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The Role of the Allegiance Effect in Psychotherapy Research: Controlling and Accounting for It

by Neil 5 Jacobson, Neil S Jacobson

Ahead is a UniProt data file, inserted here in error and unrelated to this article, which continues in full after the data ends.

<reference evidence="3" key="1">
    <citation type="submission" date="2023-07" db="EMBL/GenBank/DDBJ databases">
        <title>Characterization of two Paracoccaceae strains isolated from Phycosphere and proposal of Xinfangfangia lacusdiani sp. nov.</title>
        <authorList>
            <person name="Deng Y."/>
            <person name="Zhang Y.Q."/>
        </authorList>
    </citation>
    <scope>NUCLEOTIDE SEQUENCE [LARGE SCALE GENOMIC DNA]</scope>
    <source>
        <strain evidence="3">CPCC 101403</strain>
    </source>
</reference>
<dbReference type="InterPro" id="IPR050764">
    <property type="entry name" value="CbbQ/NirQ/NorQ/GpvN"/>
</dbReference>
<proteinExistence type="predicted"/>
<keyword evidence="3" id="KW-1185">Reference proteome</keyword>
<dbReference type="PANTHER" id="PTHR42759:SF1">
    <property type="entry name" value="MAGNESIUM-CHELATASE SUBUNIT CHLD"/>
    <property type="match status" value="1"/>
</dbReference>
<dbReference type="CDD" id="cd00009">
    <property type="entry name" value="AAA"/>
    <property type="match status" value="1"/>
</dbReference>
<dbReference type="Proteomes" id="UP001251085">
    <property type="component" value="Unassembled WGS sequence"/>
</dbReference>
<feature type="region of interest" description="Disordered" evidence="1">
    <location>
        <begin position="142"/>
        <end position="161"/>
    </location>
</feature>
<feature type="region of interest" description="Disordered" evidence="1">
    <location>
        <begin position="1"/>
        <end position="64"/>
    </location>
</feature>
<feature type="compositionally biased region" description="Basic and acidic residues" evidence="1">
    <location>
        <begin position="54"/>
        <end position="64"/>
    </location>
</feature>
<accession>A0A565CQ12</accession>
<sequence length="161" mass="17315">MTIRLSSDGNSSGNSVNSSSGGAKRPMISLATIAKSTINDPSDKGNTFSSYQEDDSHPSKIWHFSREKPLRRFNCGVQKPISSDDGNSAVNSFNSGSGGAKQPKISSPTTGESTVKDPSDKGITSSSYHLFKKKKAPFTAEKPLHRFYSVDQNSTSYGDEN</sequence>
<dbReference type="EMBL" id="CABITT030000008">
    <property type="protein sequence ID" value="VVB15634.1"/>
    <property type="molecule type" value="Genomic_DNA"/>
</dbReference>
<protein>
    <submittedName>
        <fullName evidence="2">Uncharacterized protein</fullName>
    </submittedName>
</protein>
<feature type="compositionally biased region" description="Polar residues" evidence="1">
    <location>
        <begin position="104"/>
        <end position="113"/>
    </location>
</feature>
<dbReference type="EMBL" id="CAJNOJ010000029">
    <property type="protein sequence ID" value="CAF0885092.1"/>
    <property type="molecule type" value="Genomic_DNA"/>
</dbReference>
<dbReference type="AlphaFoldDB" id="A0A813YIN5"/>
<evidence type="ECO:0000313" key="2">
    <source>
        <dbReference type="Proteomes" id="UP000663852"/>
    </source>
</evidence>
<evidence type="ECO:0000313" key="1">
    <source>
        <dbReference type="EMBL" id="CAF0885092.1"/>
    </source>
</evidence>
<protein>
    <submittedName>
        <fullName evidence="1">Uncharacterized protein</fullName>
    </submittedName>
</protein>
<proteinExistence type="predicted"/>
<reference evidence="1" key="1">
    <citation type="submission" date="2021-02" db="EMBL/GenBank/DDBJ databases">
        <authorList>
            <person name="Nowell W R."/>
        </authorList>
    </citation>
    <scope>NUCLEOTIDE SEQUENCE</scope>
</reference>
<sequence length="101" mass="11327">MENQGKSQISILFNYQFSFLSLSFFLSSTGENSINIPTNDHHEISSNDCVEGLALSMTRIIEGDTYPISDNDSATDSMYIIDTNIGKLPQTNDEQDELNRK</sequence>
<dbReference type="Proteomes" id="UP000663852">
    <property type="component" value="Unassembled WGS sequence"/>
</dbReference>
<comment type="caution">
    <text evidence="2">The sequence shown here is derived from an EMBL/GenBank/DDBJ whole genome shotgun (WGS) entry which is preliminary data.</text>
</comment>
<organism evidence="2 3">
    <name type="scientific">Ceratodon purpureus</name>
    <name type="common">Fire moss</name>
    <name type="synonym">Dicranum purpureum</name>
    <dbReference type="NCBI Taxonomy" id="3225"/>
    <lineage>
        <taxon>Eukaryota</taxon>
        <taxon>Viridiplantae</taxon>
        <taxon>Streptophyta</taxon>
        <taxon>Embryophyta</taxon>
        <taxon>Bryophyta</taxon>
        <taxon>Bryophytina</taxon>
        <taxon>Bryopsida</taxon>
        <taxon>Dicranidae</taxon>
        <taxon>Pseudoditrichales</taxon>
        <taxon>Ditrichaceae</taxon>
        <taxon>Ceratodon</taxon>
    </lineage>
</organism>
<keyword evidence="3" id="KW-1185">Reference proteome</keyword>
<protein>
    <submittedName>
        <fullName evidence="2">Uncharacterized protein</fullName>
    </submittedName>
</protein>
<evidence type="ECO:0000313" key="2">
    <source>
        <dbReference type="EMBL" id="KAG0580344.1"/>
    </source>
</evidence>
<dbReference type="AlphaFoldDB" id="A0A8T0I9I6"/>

The allegiance effect is by now a well-established phe-nomenon in psychotherapy research. It is of interest both because of its potential for contaminating between-group comparisons and because no definitive explanation for it has been generally accepted by the field. This commentary underscores the need to control for allegiance effects but also speculates on ways to account for it. Because of difficulties in eliminating the allegiance effect, we might consider it a phenomenon worthy of study in its own right, so we can at least understand it. The innovative documentation of this effect by Luborsky et al. (this issue) serves as another reminder of just how cautious we must be when evaluating the results ofpsychotherapies based on one study. Ths is espe-cially true when the first clinical trial evaluating a new treatment is conducted in the laboratory of the innovator who developed the treatment. Not only does the alle-giance effect teach us that it is especially important to rep-licate, but also the replications must be truly independent and not create new and conflicting confounds with counterallegiance. Such replications are easier said than done. Let me take two examples to illustrate both the need for replication and the potential Pandora's box to which we are subjected when we do replicate. First, the alle-giance effect may have rendered uninterpretable the most expensive and influential study ever done on treatment for depression: the Treatment of Depression Collaborative Research Program (TDCRP; Elkin et al., 1989; Jacob-son & Hollon, 1996a, 1996b). Because the study was con-ducted at three sites, with differing allegiances at the sites, the site differences create a possibility that cannot be refuted Particular psychosocial treatments for depression, especially cognitive therapy (CT), were not adequately tested at one or more of the sites (Jacobson & Hollon, 1996b). The site differences, especially in the performance ofCT, preclude any conclusions about the relative efficacy of pharmacotherapy/clinical management and cognitive therapy with severely depressed outpatients. The fact that the site differences were not statistically significant is irrel-evant: The TDCRP clearly lacked adequate statistical power for detecting such differences, and the size of the treatment X site interaction effects was substantial. I think it is hard to avoid the conclusion that C T was compro-mised at two of the sites and only fairly tested at the one site where the theoretical orientation was already compat-ible with CT. At this latter site (presumably in Oklahoma), CT performed as well as both imipramine/clinical man-agement and the other psychosocial treatment, interper-sonal psychotherapy. The second example involves a study comparing insight-oriented marital therapy (IOMT) to behavioral marital therapy (BMT; Snyder & Wills, 1989). There were several methodological strengths in this study, but among its shortcomings was a subtle but fatal example of the allegiance effect in action. Although the principal investigator (Snyder) had no allegiance to either approach and was truly attempting a fair test of the two treatments, the co-investigator (Wills), who wrote the manuals and supervised therapists in both conditions, was psychody-namically trained and practiced psychodynamic couple therapy. Moreover, he was never trained in BMT. Although I have no doubt that both investigators were well intentioned and implemented this study with the utmost integrity, BMT was compromised (Jacobson, 1989). When the investigators reported a significantly lower divorce rate at the 4-year follow-up favoring IOMT (Snyder, Wills, & Grady-Fletcher, 1991), the interpreta-tion of these comparisons is hopelessly compromised by the possibility that BMT was not adequately tested. Although independent ratings of the competence demon-strated by therapists conducting BMT may have helped to unravel the confound created by the allegiance of the co-0 1999 AMERICAN PSYCHOLOGICAL ASSOCIATION D 1 2 116

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